Following the shock news that Australia’s largest chain of music retailers, Allans Billy Hyde, was going into receivership, causing a collapse which saw hundreds losing their jobs amidst debts of nearly $40 million, it now looks like the final nail has been driven into the coffin of the former music retailer.
James Stewart and Brendan Richards, from Ferrier Hodgson, were appointed as administrators by Revere Capital in August and immediately placed the retailer in receivership; and today have released a press statement that clearly spells out the final word for Allans Billy Hyde stating:
The Receivers and Managers of Australia’s largest independent music retailer, Australian Music Group Holdings Pty Ltd (AMG), trading as Allans Billy Hyde, have announced that efforts to sell the business have failed and it will be closed down.
The 513 remaining AMG employees will be made redundant over the next few weeks as the closure process comes to an end. Previously during the receivership, 80 employees had already been made redundant. A number of other employees resigned during this period.
Additionally all remaining stores “are now in hard closedown mode, with a stock sell-out sale well underway,” which means that come November, Allans Billy Hyde will sadly, officially be a thing of the past.
“The loss of jobs is disappointing,” said the receiver Mr. Brendan Richard “but we exhausted all avenues and there is no other way forward for this business.”
In the face of their impending doom, Allans Billy Hyde sought new owners to purchase the business, including Bain Capital; the private equity firm founded by US Republican presidential candidate Mitt Romney, who were reportedly circling the buy-out at the eleventh hour.[do action=”pullquote-2″]The loss of jobs is disappointing… but we exhausted all avenues and there is no other way forward for this business[/do]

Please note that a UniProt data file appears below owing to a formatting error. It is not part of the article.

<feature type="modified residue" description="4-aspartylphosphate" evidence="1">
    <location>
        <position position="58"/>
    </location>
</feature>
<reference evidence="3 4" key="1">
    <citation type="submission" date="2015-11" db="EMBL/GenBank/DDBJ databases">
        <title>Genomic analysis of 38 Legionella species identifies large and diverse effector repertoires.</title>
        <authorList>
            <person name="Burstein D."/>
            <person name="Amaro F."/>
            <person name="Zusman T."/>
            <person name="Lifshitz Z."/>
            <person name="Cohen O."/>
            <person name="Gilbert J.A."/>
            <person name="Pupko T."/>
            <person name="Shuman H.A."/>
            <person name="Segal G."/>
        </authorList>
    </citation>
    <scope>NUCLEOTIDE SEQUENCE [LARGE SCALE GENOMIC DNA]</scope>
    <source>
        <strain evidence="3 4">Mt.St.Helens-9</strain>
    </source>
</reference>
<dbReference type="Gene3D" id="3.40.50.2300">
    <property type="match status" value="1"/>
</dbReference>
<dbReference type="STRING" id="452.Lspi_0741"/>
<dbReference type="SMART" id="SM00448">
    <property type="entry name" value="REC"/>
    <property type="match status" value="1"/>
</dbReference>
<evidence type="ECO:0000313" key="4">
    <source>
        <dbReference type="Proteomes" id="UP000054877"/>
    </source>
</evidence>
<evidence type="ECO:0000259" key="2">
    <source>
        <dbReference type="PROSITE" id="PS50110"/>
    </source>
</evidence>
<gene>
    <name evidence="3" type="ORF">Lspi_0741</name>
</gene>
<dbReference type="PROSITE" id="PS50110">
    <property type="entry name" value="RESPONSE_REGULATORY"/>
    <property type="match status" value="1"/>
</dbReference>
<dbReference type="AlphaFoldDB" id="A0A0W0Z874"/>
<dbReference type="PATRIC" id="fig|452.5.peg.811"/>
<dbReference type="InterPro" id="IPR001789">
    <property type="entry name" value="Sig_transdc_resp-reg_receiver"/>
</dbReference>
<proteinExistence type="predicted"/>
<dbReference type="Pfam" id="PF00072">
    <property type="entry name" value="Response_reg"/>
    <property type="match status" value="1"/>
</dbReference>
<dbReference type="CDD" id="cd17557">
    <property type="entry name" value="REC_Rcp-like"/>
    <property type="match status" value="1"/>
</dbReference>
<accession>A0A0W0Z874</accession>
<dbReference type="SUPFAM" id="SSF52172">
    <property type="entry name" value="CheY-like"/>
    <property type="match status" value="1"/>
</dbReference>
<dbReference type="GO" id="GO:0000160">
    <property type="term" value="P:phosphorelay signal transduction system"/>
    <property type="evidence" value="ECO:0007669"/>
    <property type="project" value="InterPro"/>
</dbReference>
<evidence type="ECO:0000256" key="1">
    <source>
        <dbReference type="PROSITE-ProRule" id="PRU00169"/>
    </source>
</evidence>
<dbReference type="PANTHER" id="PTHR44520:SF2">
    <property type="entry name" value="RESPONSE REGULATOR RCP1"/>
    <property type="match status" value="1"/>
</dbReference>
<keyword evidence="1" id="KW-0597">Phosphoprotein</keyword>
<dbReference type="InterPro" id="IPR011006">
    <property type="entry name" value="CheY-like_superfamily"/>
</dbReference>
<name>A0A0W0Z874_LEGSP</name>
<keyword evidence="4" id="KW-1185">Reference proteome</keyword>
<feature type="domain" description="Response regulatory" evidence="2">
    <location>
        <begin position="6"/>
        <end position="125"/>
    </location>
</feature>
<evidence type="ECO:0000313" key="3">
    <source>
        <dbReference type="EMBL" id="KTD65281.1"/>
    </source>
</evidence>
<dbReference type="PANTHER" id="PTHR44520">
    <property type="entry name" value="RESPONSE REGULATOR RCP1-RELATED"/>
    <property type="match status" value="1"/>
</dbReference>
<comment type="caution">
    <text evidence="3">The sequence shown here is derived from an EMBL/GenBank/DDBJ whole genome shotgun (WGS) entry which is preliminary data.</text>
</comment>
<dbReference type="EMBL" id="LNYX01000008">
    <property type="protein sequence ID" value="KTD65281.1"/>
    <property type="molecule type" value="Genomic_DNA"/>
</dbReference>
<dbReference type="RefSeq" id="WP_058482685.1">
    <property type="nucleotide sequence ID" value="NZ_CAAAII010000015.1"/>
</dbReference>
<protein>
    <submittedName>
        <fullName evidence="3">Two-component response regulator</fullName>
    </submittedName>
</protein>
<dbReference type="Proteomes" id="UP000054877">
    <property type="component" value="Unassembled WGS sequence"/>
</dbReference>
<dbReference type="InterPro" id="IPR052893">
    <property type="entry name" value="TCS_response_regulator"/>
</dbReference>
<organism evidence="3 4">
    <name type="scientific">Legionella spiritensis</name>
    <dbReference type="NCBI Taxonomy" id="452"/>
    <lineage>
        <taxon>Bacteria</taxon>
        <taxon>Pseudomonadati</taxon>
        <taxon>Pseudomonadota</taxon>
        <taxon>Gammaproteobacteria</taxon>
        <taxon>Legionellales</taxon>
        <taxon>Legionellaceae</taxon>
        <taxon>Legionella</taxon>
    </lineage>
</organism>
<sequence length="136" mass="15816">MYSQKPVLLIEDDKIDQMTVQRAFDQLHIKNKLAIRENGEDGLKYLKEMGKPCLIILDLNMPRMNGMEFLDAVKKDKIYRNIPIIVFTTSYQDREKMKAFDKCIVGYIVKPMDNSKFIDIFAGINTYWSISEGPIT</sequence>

Another “very attractive” offer to purchase the ailing business was made by retail competitor, Gallin’s Musician’s Pro Stores, according to owner Con Gallin, Managing Director of Australian Musical Imports (AMI).
As previously reported, Gallin states that AMI “had tabled a number of genuine and competitive offers to the receiver, Ferrier Hodgson, in an attempt to not only keep the Allans Music & Billy Hyde stores open but to maintain its dedicated staff,” as well as honouring pre-purchased gift vouchers that Allans Billy Hyde refused to in its sorry financial state.
“Those offers were rejected outright,” said Gallin, while criticising the chain’s owners and management, saying they “lacked music retail expertise and as a result lost large amounts of money. They couldn’t adjust the company expenses to meet reality and they are not inspiring entrepreneurs. This is the game of Monopoly out of control and the economy is not to blame.”
According to The Sydney Morning Herald, NAB will take a $48 million hit from the collapse of the instrument retailer and its liquidation of assets, following debts that reached nearly $56 million at its highest point in March. Additionally, Channel News estimates that secured creditors are owed around $13.5 million, while employee entitlements are estimated at $3 million.
Allans Billy Hydes employees – comprising more than 600 employees across nearly thirty nation-wide stores – were thanked for their dedication by Mr. Richards, the receiver: “These people have served music lovers and been a key part of the Australian music industry for generations. It is a sad day for live music in this country,” he said.
Mr Richards said the Receivers will work with the Administrator to enable all employees to make claims for their entitlements through the Government Entitlements and Redundancy Scheme (GEERS) as quickly as possible.
The news of Allans Billy Hyde is particularly poignant given that it comes only two years after the two businesses combined forces in July 2010 to face down financial struggles to begin with.